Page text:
The Congressional Research Service (CRS) is part of the Library of Congress, and it provides "policy and legal analysis to committees and Members of both the House and Senate, regardless of party affiliation." This month the CRS issued a report that says Colorado and Washington (where cannabis is legal, according to state laws) can't be coerced to enforcing federal cannabis laws. "While the federal government can ban what it wants," reports Reason, "the Tenth Amendment allows the states to opt out of participating in the law or assisting in enforcement in any way, leaving federal officials to do the heavy lifting themselves." From the report, State Legalization of Recreational Marijuana: Selected Legal Issues:
Although the federal government may use its power of the purse to encourage states to adopt certain criminal laws, the federal government is limited in its ability to directly influence state policy by the Tenth Amendment, which prevents the federal government from directing states to enact specific legislation, or requiring state officials to enforce federal law. As such, the fact that the federal government has criminalized conduct does not mean that the state, in turn, must also criminalize or prosecute that same conduct.
States Can Legalize Marijuana (Though Federal Laws Stand), Says Congressional Research Service
(Image: Untitled | Flickr - Photo Sharing!, a Creative Commons Attribution (2.0) image from cannabisculture's photostream) Read the rest
Alfred Ryan Nerz is a journalist and public broadcasting producer. He smokes weed, sometimes several times a day, for weeks at a stretch. He praises it for allowing him to unwind and feel good, but he also wonders if his dependence on cannabis is bad for him, both mentally and physically. Nerz knows he isn't the only person asking the same questions (according to NORML, 14 million Americans smoke pot regularly) so he embarked on a trip around the country to find out as much as he could about the current state of cannabis culture.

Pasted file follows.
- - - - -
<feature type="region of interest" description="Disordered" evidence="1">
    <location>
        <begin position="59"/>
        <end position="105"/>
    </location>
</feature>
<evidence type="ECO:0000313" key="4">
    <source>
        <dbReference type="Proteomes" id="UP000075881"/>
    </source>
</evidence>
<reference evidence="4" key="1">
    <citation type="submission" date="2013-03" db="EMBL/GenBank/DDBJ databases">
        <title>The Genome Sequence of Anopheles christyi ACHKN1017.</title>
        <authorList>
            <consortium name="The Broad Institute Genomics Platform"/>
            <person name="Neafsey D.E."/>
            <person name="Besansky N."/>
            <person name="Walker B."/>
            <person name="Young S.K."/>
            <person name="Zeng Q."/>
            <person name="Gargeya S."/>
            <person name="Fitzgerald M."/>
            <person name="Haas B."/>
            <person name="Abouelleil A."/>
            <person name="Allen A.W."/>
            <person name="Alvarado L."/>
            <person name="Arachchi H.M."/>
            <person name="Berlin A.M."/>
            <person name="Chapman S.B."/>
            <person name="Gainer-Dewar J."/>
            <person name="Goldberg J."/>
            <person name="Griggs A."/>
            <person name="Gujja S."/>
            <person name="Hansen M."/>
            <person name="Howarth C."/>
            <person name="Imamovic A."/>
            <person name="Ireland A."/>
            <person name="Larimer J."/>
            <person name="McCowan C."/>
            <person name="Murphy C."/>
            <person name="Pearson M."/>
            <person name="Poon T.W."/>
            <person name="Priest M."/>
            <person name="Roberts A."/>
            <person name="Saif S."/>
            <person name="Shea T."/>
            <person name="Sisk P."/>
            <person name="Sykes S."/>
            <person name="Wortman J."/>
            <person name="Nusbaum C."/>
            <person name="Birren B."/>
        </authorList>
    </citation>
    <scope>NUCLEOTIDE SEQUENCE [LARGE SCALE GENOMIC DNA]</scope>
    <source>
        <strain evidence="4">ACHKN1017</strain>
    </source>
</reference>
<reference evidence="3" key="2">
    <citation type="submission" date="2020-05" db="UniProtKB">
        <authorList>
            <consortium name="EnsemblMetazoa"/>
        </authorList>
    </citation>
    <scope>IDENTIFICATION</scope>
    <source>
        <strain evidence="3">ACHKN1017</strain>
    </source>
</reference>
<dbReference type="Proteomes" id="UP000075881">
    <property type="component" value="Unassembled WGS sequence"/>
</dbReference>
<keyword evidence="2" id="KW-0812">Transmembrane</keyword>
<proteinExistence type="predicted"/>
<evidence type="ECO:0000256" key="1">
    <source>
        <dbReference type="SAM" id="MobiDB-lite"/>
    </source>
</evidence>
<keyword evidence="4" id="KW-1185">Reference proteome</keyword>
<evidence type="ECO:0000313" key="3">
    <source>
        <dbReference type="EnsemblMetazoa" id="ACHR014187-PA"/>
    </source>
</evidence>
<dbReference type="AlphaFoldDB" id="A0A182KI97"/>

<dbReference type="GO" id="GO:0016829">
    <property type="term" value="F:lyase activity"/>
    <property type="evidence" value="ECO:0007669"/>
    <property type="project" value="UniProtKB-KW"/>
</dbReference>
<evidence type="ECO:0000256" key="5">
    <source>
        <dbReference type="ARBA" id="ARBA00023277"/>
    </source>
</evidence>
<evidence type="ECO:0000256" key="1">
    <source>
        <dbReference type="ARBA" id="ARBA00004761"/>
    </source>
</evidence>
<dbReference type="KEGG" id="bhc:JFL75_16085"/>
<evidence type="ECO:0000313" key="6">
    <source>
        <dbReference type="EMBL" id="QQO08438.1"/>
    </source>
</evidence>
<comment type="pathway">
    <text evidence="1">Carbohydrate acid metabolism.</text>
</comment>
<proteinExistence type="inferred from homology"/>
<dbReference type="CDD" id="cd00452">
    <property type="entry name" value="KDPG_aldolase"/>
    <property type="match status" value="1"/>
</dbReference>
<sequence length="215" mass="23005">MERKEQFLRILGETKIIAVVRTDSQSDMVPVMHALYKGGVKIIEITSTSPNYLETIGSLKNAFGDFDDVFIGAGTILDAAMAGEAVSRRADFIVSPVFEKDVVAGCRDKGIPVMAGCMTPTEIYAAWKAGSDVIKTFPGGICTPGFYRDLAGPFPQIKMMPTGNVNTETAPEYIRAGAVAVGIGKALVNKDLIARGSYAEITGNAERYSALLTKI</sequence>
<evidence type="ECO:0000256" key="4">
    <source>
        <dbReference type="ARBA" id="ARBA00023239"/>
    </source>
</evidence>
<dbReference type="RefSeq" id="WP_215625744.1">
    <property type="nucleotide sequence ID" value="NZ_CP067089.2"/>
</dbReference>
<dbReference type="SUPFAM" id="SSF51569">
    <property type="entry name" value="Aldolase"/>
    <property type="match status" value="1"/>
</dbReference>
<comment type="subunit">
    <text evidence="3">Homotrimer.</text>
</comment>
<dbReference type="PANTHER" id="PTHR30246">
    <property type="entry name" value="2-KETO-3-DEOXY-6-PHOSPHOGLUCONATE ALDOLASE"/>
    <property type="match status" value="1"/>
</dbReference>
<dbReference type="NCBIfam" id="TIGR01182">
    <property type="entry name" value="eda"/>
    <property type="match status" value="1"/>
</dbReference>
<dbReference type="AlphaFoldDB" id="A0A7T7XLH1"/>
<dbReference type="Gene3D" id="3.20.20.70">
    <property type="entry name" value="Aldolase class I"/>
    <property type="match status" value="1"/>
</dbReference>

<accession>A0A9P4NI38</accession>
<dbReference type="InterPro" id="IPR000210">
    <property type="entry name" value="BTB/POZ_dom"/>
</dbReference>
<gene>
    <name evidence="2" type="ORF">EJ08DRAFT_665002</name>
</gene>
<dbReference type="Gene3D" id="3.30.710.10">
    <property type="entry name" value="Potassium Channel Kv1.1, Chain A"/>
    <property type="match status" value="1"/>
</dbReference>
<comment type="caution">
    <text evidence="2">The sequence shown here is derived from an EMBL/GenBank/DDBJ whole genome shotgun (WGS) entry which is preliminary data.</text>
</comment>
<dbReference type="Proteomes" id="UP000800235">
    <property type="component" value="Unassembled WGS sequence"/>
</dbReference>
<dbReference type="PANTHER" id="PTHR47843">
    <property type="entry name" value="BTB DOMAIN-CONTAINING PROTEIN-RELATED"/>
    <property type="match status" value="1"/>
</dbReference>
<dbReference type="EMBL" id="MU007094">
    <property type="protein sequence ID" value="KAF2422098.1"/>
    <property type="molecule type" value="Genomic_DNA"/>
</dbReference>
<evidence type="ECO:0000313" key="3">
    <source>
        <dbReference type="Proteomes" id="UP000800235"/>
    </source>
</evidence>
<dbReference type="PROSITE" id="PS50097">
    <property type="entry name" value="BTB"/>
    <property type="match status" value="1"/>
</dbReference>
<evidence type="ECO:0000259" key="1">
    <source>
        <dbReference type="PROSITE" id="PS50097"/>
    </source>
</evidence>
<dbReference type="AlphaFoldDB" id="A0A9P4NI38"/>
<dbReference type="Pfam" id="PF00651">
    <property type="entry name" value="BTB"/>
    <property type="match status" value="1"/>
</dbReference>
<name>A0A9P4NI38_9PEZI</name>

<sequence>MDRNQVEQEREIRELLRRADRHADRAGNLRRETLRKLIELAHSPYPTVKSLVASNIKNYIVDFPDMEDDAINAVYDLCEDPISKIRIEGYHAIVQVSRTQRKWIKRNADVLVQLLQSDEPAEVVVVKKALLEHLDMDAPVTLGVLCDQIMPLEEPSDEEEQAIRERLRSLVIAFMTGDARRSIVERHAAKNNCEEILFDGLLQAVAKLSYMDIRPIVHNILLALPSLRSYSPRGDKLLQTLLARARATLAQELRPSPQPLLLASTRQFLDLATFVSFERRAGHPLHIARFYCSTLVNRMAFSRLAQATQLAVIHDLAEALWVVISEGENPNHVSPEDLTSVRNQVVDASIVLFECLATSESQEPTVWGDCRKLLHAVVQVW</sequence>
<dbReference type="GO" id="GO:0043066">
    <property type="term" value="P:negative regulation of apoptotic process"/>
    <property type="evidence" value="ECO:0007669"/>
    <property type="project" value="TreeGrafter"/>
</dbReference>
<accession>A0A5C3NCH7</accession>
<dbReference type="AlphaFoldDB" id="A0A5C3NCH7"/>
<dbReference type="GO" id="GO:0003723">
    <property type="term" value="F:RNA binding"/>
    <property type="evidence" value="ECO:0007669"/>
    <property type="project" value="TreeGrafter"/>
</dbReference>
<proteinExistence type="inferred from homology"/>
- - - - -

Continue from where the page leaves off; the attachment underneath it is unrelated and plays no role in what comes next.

The result of his explorations is Marijuanamerica: One Man’s Quest to Understand America’s Dysfunctional Love Affair with Weed, a fascinating and entertaining snapshot that looks at how weed has infiltrated every corner of society (despite the fact that it's prohibited by the federal government). It reads like something Hunter S. Thompson might have written in his Hell's Angels days, had he laid off the hard stuff and graduated from Yale. Read the rest
: "Scott Masumoto of the U.S. Drug Enforcement Administration cited state health statistics that more than 152,000 West Virginians have an addiction to prescription medication — more than 8 percent of the population. But Masumoto said the price of these pills can be $80 or more apiece, making it difficult for teenagers to sustain their addictions, so they are moving to "cheaper" alternatives such as heroin." (Via Sanho Tree) Read the rest